The experimental results are numerically reproduced, showing a good agreement with the measurements. The study is extended with numerical simulations of the impacts with air entrapment between the cylinder and the water surface. The oscillations in the force time series due to the compressibility of air inside the air pockets are considered. For the cylinder impact on a short wavelength standing wave, multiple spatial and temporal slamming pressure peaks are observed, which cause multiple temporal slamming force peaks.
Given that the modelling of the perturbations in the twodimensional setup demonstrated that deviations from a nonflat water surface has a considerable influence on the slamming force, the effect of perturbations on the impact pressure, force, and impulse is investigated for a threedimensional wave impact on a monopile. The breaking wave shape varies globally and locally for a threedimensional wave impact. Thus, the impact pressure and force are investigated, on the one hand, as a function of the breaking wave shape and, on the other, as a function of the breaking wave shape and lateral perturbations on the breaking wavefront.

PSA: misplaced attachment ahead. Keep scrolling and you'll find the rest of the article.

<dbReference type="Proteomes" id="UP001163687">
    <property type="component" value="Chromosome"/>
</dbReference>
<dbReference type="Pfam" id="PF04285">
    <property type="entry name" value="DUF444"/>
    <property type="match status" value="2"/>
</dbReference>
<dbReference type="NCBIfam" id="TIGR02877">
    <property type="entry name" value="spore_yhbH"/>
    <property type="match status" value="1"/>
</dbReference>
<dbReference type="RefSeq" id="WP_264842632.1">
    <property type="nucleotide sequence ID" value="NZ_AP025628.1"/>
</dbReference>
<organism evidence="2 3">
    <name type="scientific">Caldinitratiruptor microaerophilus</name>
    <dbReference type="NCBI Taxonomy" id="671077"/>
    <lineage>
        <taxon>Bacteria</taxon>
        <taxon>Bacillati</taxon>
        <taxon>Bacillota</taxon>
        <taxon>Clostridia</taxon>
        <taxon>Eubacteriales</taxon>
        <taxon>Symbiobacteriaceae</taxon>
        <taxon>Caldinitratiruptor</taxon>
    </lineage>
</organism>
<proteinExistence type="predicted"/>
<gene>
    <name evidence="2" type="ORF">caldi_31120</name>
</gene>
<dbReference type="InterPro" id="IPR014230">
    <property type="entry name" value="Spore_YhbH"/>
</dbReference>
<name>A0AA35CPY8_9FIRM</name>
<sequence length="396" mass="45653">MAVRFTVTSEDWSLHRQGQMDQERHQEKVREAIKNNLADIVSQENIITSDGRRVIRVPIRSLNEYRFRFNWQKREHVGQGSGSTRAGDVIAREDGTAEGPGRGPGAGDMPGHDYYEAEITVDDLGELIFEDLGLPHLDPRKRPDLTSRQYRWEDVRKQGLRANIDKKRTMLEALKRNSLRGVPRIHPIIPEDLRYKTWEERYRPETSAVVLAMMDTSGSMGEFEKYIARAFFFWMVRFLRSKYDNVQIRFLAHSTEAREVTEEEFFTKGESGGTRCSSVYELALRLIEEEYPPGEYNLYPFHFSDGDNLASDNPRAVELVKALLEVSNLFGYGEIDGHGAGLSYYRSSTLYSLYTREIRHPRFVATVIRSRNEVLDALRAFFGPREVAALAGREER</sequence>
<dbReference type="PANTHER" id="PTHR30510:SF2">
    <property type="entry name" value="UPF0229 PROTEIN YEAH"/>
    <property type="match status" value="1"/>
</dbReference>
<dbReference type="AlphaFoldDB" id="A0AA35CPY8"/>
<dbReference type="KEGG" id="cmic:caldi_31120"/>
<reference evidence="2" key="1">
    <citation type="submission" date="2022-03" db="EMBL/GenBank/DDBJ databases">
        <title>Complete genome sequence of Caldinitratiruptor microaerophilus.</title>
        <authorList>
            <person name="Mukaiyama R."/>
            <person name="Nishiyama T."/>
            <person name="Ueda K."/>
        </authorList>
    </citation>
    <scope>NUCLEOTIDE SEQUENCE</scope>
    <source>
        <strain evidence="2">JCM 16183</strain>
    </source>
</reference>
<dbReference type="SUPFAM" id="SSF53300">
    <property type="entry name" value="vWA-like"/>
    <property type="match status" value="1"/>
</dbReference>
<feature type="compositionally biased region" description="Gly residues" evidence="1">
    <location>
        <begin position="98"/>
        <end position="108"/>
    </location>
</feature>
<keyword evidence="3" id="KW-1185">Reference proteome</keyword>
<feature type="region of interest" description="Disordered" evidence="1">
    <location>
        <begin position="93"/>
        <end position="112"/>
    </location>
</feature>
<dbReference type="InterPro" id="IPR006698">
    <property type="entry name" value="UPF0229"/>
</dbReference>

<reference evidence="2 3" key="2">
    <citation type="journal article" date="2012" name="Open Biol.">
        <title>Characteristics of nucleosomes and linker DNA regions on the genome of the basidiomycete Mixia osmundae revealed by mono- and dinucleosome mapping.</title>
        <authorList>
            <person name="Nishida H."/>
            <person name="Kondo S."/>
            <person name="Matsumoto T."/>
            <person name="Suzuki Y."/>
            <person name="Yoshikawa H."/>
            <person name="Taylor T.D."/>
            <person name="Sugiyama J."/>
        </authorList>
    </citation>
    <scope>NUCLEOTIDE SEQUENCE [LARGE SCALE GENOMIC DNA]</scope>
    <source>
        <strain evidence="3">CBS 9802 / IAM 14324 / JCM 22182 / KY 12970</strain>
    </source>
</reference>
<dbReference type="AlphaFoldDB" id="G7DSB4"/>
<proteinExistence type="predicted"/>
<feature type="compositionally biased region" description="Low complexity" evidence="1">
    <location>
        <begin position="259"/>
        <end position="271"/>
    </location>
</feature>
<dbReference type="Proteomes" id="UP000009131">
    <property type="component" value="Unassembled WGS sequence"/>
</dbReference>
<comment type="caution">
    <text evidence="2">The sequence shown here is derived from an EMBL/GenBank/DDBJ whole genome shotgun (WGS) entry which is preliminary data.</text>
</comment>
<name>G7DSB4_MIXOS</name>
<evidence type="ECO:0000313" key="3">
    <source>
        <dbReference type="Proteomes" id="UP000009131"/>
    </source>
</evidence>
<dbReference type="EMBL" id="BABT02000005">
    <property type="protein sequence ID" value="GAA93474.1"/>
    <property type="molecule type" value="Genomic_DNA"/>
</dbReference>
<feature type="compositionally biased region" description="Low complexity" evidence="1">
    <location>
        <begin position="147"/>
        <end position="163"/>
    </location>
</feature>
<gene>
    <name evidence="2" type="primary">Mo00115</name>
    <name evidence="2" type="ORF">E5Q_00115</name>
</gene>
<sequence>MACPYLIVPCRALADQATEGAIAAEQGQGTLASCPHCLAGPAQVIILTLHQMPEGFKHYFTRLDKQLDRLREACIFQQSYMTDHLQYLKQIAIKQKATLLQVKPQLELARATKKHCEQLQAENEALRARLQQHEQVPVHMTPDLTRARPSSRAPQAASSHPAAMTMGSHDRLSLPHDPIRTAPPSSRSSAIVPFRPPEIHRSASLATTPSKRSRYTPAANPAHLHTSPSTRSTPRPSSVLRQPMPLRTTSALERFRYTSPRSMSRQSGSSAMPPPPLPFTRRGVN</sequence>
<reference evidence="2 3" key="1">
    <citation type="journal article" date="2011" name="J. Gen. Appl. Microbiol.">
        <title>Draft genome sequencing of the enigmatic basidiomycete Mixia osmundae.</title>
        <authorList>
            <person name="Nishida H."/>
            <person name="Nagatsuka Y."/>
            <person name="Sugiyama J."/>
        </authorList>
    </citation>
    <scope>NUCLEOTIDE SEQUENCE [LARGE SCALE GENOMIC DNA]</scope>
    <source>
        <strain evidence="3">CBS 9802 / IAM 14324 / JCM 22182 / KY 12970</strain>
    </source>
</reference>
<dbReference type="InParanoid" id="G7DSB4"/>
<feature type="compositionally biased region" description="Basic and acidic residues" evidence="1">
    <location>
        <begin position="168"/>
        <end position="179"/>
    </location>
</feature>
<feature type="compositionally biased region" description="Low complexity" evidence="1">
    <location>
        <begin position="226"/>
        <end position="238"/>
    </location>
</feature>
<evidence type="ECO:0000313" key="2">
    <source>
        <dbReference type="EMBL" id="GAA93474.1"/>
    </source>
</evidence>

To study the breaking wave shape variation effect on the impact variability, the impact topology is characterized by the impact type. Five wave impact types, namely slosh, flipthrough, Ω, overturning, and fully broken, are defined. Fifty test repetitions are carried out for each impact type, and the slamming force, pressure, and impulse variability are evaluated. The mean and variability of the slamming force peaks are found to be the largest for the impact of type slosh and flip through. The coefficient of variation (CV) for these two impacts is in order of 10%. The high sensitivity of the impact force to the wave height and slope variation is the reason for the high force variability. The wave height and slope variation is mainly due to residual wave motion in the basin and wave prebreaking close to the wave paddle.